A study conducted by Basel Action Network (BAN) earlier this month indicates as much as a third of low-value devices collected for recycling in the U.S. were exported. BAN acquired this data by implanting GPS trackers into 200 CRTs, printers and flat panel displays and tracking their movements.
Nearly 75 percent of the tracked devices were delivered to electronics recycling companies and 39 percent of the devices handled by e-waste recyclers were exported. Close to 25 percent of the devices were routed to charity thrift stores, such as Goodwill, and 1 percent went to independent retailers in the U.S. A total of 65 devices were exported, and BAN estimates 62 of these (or 31 percent of total trackers) were illegally shipped.
BAN reports 50 of the exported devices were shipped to Taiwan, Hong Kong or China, and the remaining 15 ended their journey in Canada, Mexico, Pakistan, Kenya, Thailand, the Dominican Republic, the United Arab Emirates or Cambodia. Only three of the reported shipments were not described by the study as “likely illegal.”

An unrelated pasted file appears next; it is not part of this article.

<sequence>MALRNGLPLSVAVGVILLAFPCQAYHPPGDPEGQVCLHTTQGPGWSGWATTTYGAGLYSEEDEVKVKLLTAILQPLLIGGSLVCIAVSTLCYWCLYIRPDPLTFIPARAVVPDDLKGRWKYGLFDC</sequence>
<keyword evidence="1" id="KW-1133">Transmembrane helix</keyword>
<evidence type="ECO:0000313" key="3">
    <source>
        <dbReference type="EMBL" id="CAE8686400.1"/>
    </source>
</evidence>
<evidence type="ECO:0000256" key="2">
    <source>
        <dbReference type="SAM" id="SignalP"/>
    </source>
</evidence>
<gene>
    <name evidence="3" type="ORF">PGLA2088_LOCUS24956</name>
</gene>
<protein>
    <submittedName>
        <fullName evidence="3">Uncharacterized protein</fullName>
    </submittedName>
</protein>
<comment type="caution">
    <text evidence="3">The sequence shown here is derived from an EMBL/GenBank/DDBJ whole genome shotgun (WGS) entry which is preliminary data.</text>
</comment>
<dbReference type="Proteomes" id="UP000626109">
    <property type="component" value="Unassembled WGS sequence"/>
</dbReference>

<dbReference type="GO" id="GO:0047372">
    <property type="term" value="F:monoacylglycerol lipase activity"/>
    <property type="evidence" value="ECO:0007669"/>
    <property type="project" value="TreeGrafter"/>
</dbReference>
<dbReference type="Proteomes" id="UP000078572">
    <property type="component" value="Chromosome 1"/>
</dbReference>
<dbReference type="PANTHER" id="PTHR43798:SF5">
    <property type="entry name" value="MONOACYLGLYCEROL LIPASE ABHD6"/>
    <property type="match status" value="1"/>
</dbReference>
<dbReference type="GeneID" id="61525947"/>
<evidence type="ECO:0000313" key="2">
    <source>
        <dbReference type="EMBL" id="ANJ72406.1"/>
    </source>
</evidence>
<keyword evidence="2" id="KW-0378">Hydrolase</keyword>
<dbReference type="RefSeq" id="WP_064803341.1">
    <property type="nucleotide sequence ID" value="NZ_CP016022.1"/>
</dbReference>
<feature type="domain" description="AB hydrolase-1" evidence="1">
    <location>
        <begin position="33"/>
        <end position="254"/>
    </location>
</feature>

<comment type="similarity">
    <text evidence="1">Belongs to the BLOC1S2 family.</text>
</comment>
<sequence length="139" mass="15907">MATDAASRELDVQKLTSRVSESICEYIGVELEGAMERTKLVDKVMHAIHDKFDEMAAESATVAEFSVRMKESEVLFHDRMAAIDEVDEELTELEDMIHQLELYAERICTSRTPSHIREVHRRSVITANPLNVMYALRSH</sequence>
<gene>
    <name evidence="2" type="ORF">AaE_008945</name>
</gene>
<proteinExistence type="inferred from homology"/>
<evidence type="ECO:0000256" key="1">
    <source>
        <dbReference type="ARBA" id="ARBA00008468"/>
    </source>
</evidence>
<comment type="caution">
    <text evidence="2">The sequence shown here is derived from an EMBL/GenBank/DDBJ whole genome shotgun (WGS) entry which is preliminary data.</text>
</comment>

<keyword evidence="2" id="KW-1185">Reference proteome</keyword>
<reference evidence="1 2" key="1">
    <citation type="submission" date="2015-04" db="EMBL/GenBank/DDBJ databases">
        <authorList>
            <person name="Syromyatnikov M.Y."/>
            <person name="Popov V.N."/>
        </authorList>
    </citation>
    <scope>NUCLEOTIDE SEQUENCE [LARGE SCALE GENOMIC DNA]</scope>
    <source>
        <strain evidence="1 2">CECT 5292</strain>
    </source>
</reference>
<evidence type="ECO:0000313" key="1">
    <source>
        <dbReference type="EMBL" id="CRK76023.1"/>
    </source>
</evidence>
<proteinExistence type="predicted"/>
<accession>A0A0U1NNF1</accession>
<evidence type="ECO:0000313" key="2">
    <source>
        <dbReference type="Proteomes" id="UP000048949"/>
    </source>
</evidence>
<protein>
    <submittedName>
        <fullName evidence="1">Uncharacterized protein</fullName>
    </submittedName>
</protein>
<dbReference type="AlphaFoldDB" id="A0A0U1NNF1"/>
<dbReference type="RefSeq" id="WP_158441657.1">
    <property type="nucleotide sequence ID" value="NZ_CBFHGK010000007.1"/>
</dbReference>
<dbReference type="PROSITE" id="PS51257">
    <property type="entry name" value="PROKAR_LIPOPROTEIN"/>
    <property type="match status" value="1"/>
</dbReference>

Industry experts around the country are questioning the sample size and types of devices chosen by BAN, and whether the information received from tracking these devices accurately reflects industry practices as a whole.
Regardless of sample size, this is the type of data that industry professionals need to see, as a reminder that there are still industry players using inadmissible exportation methods. This unacceptable behavior points to the tremendous cost and burden the industry undergoes by trying to ensure downstream accountability.